At this time of year an outbreak of milk fever or hypocalcaemia could be expected and may only become apparent by the confronting sight of dead and dying sheep, especially after feeding grain for a prolonged period.
Hypocalcaemia, or milk fever, is a deficiency of calcium in the blood.
It usually occurs in mature, fat ewes during the last six weeks of pregnancy or the first 10 days after lambing, although other classes of sheep may also be affected.
Milk fever often follows a stressful event, such as shearing, crutching, transportation, driving, yarding, fasting or inclement weather.
Milk fever usually occurs on either rapidly growing pasture, lush pasture, green cereal crops, when feeding grain, or on pasture that has oxalate-containing plants such as sorrel and soursob.
A sheep affected by milk fever will initially stagger and have muscle tremors, after which it will become weak, slip into a coma and die quite rapidly within four to six hours.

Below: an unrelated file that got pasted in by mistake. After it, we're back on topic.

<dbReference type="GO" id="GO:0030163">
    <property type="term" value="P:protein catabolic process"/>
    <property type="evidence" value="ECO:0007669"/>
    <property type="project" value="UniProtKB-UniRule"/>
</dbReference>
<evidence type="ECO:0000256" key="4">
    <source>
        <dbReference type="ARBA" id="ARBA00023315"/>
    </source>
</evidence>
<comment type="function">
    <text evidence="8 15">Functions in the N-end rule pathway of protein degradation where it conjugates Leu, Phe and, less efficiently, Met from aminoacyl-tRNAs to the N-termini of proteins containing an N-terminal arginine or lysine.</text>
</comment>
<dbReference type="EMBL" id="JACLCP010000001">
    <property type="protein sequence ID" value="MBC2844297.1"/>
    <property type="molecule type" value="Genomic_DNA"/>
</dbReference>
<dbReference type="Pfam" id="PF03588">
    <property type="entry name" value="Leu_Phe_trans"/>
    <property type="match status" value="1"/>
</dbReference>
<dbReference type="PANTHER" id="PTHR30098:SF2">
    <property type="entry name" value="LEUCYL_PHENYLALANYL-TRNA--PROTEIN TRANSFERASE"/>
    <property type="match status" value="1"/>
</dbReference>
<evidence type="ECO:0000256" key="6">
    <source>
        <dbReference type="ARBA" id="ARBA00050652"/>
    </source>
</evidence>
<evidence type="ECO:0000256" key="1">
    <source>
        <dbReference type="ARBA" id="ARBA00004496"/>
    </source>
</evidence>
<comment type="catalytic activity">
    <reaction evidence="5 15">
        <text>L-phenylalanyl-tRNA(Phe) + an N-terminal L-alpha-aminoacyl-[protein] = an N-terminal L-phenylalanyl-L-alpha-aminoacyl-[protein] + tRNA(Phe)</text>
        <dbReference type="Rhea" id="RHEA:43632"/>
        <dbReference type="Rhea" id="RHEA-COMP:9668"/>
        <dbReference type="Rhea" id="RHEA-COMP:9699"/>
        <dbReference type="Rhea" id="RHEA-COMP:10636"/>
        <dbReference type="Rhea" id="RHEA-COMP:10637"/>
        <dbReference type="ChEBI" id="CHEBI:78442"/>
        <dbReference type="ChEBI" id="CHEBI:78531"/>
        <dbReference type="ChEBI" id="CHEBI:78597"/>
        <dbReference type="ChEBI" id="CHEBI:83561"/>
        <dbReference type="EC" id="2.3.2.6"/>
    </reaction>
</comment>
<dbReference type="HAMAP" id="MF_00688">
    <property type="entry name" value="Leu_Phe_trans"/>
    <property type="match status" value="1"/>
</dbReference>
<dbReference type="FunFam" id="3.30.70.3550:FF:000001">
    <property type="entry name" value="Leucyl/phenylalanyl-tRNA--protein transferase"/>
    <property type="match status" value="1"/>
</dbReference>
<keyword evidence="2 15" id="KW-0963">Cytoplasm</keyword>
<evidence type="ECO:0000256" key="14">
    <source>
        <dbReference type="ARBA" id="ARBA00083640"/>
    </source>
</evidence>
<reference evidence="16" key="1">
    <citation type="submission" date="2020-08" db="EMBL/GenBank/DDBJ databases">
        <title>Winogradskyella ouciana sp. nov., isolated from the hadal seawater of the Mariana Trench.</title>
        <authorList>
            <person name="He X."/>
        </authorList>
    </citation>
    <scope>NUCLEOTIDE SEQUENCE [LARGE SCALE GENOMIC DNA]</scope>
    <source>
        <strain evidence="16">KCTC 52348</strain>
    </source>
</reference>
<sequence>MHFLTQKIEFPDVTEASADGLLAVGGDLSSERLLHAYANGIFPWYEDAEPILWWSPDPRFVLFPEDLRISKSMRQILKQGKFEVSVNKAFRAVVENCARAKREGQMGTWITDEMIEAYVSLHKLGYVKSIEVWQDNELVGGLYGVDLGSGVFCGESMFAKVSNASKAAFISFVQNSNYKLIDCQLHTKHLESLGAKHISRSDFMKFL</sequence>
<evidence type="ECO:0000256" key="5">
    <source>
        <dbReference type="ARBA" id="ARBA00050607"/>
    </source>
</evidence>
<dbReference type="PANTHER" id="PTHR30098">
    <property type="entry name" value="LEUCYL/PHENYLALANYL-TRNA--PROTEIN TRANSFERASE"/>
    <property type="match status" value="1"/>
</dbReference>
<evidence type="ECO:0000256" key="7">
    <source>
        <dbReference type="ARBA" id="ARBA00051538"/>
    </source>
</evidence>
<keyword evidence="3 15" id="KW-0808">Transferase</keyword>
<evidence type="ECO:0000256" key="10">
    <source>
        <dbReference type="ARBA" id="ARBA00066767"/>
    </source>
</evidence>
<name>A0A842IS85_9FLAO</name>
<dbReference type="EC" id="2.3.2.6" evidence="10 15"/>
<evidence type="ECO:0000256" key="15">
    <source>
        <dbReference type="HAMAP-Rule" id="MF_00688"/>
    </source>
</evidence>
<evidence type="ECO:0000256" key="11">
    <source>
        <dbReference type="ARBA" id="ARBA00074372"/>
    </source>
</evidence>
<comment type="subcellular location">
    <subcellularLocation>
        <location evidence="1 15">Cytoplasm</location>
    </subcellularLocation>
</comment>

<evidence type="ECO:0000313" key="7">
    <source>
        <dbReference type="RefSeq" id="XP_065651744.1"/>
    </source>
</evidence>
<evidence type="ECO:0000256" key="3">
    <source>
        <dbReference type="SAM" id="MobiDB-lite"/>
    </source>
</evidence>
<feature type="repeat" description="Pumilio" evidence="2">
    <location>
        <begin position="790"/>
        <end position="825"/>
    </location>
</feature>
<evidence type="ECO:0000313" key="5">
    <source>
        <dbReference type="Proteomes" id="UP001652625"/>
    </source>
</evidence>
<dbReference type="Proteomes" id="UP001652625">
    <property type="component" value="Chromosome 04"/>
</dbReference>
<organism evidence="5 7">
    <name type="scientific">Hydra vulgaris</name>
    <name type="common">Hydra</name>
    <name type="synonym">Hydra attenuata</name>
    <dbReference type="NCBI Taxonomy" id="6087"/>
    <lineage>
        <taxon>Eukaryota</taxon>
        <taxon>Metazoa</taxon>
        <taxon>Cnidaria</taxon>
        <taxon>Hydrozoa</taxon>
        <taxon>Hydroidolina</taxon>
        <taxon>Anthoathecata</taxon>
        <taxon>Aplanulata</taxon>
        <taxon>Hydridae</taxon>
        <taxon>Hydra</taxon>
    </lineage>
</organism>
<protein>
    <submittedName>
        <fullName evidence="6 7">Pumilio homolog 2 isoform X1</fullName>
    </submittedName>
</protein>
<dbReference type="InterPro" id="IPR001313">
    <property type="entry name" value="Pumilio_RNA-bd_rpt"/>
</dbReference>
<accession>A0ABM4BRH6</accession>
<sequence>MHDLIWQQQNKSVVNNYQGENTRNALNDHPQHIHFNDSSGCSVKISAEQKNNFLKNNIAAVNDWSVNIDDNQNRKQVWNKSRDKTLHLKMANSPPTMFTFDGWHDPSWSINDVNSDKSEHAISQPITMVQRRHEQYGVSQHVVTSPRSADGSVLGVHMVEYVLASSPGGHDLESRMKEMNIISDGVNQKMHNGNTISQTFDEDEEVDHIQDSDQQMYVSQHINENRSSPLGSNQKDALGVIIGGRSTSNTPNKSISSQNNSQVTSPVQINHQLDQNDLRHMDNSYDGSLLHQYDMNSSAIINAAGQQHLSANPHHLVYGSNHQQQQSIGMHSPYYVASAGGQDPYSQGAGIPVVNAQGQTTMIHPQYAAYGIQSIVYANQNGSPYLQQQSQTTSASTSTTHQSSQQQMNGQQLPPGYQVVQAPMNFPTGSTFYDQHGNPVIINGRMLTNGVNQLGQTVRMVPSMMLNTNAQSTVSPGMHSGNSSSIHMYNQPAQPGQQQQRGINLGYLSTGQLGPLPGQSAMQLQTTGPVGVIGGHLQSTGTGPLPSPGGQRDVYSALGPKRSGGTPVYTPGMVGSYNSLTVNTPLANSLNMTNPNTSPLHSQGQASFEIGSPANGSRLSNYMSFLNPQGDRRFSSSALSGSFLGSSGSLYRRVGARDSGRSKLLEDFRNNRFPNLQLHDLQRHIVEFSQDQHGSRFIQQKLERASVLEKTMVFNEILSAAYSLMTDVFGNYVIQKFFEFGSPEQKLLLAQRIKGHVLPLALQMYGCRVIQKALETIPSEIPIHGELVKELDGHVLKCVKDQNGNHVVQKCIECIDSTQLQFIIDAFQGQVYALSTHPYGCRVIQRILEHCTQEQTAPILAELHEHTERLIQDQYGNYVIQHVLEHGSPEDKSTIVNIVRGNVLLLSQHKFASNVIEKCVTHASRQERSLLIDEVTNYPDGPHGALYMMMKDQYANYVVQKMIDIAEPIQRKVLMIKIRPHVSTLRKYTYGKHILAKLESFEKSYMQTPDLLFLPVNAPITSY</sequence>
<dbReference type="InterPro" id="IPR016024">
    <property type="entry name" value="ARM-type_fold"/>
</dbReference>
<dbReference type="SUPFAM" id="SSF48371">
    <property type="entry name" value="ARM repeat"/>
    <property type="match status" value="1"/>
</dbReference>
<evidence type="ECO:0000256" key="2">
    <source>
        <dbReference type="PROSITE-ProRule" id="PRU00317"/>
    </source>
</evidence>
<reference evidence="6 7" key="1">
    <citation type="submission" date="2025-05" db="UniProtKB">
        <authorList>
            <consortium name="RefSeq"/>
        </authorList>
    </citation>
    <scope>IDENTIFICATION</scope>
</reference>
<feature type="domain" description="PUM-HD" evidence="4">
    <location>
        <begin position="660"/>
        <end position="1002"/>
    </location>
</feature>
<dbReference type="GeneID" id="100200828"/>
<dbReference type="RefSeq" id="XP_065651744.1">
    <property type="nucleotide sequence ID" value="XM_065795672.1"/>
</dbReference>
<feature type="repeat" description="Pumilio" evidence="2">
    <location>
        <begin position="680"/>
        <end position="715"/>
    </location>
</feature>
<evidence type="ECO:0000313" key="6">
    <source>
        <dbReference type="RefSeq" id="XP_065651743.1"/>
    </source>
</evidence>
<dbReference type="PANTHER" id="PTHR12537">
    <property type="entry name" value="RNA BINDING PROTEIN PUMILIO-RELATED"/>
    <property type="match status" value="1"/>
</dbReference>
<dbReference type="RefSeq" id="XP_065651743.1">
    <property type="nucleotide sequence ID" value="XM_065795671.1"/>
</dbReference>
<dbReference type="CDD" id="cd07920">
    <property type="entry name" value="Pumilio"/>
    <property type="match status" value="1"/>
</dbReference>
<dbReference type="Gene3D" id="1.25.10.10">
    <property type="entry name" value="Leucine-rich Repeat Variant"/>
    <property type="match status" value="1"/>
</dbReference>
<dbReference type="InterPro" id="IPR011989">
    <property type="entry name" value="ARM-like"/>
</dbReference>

During a post-mortem, there is little evidence to be seen in a sheep that has died from milk fever.
Cases of milk fever are often confused with, or misdiagnosed, with pregnancy toxaemia or twin lamb disease.
Milk fever characteristics include:
■A rapid onset;
■Affected sheep remain alert;
■Death occurs quickly;
■A large number of cases may occur at the same time;
■Cases occur on lush feed rather than lack of feed; and
■A good response to the appropriate treatment.
Sheep affected with milk fever should be treated as a matter of urgency with calcium/magnesium solution (often known as 4-in-1) given under the skin.
Calcium/magnesium solution is readily available from a veterinary practice or rural merchandiser.
Cases may be prevented by adding a calcium supplement if feeding grain, or by giving dry roughage to sheep on lush feed.
For further information please contact your local veterinarian or Agriculture Victoria animal health staff, or if you are in NSW, contact your Local Land Services.
— Dr Jeff Cave,
district veterinary officer